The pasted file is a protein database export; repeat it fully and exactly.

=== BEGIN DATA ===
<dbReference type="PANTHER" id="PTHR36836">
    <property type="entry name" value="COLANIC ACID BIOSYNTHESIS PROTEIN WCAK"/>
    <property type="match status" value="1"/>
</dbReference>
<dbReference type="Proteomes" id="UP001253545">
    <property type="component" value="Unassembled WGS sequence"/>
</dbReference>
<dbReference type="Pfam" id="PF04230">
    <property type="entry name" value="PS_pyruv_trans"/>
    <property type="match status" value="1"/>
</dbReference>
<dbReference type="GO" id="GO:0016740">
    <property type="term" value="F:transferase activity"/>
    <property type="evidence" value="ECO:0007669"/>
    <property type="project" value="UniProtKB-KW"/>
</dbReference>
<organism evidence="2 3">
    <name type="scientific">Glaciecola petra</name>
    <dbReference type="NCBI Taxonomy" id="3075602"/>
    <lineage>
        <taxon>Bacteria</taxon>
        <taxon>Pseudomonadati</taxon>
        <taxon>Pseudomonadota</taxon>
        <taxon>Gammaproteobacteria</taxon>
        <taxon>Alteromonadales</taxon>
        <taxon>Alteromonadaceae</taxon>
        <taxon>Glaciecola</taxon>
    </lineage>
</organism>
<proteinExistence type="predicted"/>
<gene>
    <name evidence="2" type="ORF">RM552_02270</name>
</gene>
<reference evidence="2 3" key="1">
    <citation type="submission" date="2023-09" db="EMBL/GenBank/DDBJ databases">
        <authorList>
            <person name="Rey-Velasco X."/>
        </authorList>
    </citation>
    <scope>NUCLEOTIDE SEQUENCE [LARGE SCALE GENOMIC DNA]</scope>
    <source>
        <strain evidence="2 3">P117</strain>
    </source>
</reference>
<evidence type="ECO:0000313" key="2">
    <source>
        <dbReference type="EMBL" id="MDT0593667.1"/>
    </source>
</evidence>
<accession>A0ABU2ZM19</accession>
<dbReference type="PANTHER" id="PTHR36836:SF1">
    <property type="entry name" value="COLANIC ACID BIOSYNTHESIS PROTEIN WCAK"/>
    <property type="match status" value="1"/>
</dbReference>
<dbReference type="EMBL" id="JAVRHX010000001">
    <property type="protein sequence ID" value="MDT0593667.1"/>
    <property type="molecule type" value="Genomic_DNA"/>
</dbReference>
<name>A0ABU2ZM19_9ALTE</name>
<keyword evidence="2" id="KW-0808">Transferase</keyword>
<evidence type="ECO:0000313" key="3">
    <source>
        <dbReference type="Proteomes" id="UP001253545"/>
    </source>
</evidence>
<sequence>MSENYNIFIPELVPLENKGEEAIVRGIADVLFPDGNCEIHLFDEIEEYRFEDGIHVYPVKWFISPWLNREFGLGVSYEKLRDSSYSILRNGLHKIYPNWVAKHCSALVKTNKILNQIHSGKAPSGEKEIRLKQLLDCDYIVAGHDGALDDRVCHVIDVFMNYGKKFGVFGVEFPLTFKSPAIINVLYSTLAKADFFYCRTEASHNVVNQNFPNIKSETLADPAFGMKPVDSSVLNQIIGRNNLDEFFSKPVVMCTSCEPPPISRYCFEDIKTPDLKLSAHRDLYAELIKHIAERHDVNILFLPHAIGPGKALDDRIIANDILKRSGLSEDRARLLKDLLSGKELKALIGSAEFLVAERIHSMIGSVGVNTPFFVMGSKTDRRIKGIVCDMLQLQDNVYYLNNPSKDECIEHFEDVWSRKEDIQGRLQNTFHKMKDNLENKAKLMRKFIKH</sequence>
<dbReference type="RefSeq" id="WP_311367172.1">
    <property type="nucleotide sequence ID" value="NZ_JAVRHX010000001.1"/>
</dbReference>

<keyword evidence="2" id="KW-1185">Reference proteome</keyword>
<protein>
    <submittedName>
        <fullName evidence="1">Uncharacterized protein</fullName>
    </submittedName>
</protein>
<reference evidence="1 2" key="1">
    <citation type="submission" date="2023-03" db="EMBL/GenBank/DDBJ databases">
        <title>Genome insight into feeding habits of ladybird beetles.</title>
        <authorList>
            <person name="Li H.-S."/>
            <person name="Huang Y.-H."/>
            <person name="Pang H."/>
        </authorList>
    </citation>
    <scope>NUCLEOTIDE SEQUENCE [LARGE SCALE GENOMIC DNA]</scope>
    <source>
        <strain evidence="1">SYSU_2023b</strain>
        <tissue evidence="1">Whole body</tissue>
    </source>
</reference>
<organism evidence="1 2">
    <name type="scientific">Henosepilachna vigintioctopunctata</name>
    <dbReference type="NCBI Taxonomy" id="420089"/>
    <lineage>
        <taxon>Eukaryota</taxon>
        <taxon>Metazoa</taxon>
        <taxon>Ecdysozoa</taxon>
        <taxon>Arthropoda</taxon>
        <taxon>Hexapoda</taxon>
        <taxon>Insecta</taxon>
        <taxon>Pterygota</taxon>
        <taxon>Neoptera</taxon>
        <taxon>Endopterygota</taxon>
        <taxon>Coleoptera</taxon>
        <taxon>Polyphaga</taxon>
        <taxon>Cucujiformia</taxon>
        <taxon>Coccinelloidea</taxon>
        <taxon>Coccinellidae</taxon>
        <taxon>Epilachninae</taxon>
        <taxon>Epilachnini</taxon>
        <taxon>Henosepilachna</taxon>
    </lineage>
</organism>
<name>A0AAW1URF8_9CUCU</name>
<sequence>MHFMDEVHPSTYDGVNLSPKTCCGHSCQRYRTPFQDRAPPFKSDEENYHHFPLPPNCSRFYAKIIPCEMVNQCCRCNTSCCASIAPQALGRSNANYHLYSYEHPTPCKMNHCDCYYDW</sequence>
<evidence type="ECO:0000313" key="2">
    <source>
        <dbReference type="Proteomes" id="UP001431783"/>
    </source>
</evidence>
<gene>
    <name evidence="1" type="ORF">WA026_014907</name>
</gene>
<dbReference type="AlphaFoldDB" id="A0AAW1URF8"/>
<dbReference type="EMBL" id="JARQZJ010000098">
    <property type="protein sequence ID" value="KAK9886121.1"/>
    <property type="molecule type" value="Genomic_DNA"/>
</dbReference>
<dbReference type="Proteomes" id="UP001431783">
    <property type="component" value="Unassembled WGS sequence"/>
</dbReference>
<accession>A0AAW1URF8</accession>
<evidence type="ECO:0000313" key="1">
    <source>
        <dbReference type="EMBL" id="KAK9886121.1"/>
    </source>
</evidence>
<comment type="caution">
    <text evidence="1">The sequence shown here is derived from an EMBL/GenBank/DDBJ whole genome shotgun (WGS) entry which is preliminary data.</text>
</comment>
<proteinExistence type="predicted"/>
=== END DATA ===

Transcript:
<dbReference type="PANTHER" id="PTHR36836">
    <property type="entry name" value="COLANIC ACID BIOSYNTHESIS PROTEIN WCAK"/>
    <property type="match status" value="1"/>
</dbReference>
<dbReference type="Proteomes" id="UP001253545">
    <property type="component" value="Unassembled WGS sequence"/>
</dbReference>
<dbReference type="Pfam" id="PF04230">
    <property type="entry name" value="PS_pyruv_trans"/>
    <property type="match status" value="1"/>
</dbReference>
<dbReference type="GO" id="GO:0016740">
    <property type="term" value="F:transferase activity"/>
    <property type="evidence" value="ECO:0007669"/>
    <property type="project" value="UniProtKB-KW"/>
</dbReference>
<organism evidence="2 3">
    <name type="scientific">Glaciecola petra</name>
    <dbReference type="NCBI Taxonomy" id="3075602"/>
    <lineage>
        <taxon>Bacteria</taxon>
        <taxon>Pseudomonadati</taxon>
        <taxon>Pseudomonadota</taxon>
        <taxon>Gammaproteobacteria</taxon>
        <taxon>Alteromonadales</taxon>
        <taxon>Alteromonadaceae</taxon>
        <taxon>Glaciecola</taxon>
    </lineage>
</organism>
<proteinExistence type="predicted"/>
<gene>
    <name evidence="2" type="ORF">RM552_02270</name>
</gene>
<reference evidence="2 3" key="1">
    <citation type="submission" date="2023-09" db="EMBL/GenBank/DDBJ databases">
        <authorList>
            <person name="Rey-Velasco X."/>
        </authorList>
    </citation>
    <scope>NUCLEOTIDE SEQUENCE [LARGE SCALE GENOMIC DNA]</scope>
    <source>
        <strain evidence="2 3">P117</strain>
    </source>
</reference>
<evidence type="ECO:0000313" key="2">
    <source>
        <dbReference type="EMBL" id="MDT0593667.1"/>
    </source>
</evidence>
<accession>A0ABU2ZM19</accession>
<dbReference type="PANTHER" id="PTHR36836:SF1">
    <property type="entry name" value="COLANIC ACID BIOSYNTHESIS PROTEIN WCAK"/>
    <property type="match status" value="1"/>
</dbReference>
<dbReference type="EMBL" id="JAVRHX010000001">
    <property type="protein sequence ID" value="MDT0593667.1"/>
    <property type="molecule type" value="Genomic_DNA"/>
</dbReference>
<name>A0ABU2ZM19_9ALTE</name>
<keyword evidence="2" id="KW-0808">Transferase</keyword>
<evidence type="ECO:0000313" key="3">
    <source>
        <dbReference type="Proteomes" id="UP001253545"/>
    </source>
</evidence>
<sequence>MSENYNIFIPELVPLENKGEEAIVRGIADVLFPDGNCEIHLFDEIEEYRFEDGIHVYPVKWFISPWLNREFGLGVSYEKLRDSSYSILRNGLHKIYPNWVAKHCSALVKTNKILNQIHSGKAPSGEKEIRLKQLLDCDYIVAGHDGALDDRVCHVIDVFMNYGKKFGVFGVEFPLTFKSPAIINVLYSTLAKADFFYCRTEASHNVVNQNFPNIKSETLADPAFGMKPVDSSVLNQIIGRNNLDEFFSKPVVMCTSCEPPPISRYCFEDIKTPDLKLSAHRDLYAELIKHIAERHDVNILFLPHAIGPGKALDDRIIANDILKRSGLSEDRARLLKDLLSGKELKALIGSAEFLVAERIHSMIGSVGVNTPFFVMGSKTDRRIKGIVCDMLQLQDNVYYLNNPSKDECIEHFEDVWSRKEDIQGRLQNTFHKMKDNLENKAKLMRKFIKH</sequence>
<dbReference type="RefSeq" id="WP_311367172.1">
    <property type="nucleotide sequence ID" value="NZ_JAVRHX010000001.1"/>
</dbReference>

<keyword evidence="2" id="KW-1185">Reference proteome</keyword>
<protein>
    <submittedName>
        <fullName evidence="1">Uncharacterized protein</fullName>
    </submittedName>
</protein>
<reference evidence="1 2" key="1">
    <citation type="submission" date="2023-03" db="EMBL/GenBank/DDBJ databases">
        <title>Genome insight into feeding habits of ladybird beetles.</title>
        <authorList>
            <person name="Li H.-S."/>
            <person name="Huang Y.-H."/>
            <person name="Pang H."/>
        </authorList>
    </citation>
    <scope>NUCLEOTIDE SEQUENCE [LARGE SCALE GENOMIC DNA]</scope>
    <source>
        <strain evidence="1">SYSU_2023b</strain>
        <tissue evidence="1">Whole body</tissue>
    </source>
</reference>
<organism evidence="1 2">
    <name type="scientific">Henosepilachna vigintioctopunctata</name>
    <dbReference type="NCBI Taxonomy" id="420089"/>
    <lineage>
        <taxon>Eukaryota</taxon>
        <taxon>Metazoa</taxon>
        <taxon>Ecdysozoa</taxon>
        <taxon>Arthropoda</taxon>
        <taxon>Hexapoda</taxon>
        <taxon>Insecta</taxon>
        <taxon>Pterygota</taxon>
        <taxon>Neoptera</taxon>
        <taxon>Endopterygota</taxon>
        <taxon>Coleoptera</taxon>
        <taxon>Polyphaga</taxon>
        <taxon>Cucujiformia</taxon>
        <taxon>Coccinelloidea</taxon>
        <taxon>Coccinellidae</taxon>
        <taxon>Epilachninae</taxon>
        <taxon>Epilachnini</taxon>
        <taxon>Henosepilachna</taxon>
    </lineage>
</organism>
<name>A0AAW1URF8_9CUCU</name>
<sequence>MHFMDEVHPSTYDGVNLSPKTCCGHSCQRYRTPFQDRAPPFKSDEENYHHFPLPPNCSRFYAKIIPCEMVNQCCRCNTSCCASIAPQALGRSNANYHLYSYEHPTPCKMNHCDCYYDW</sequence>
<evidence type="ECO:0000313" key="2">
    <source>
        <dbReference type="Proteomes" id="UP001431783"/>
    </source>
</evidence>
<gene>
    <name evidence="1" type="ORF">WA026_014907</name>
</gene>
<dbReference type="AlphaFoldDB" id="A0AAW1URF8"/>
<dbReference type="EMBL" id="JARQZJ010000098">
    <property type="protein sequence ID" value="KAK9886121.1"/>
    <property type="molecule type" value="Genomic_DNA"/>
</dbReference>
<dbReference type="Proteomes" id="UP001431783">
    <property type="component" value="Unassembled WGS sequence"/>
</dbReference>
<accession>A0AAW1URF8</accession>
<evidence type="ECO:0000313" key="1">
    <source>
        <dbReference type="EMBL" id="KAK9886121.1"/>
    </source>
</evidence>
<comment type="caution">
    <text evidence="1">The sequence shown here is derived from an EMBL/GenBank/DDBJ whole genome shotgun (WGS) entry which is preliminary data.</text>
</comment>
<proteinExistence type="predicted"/>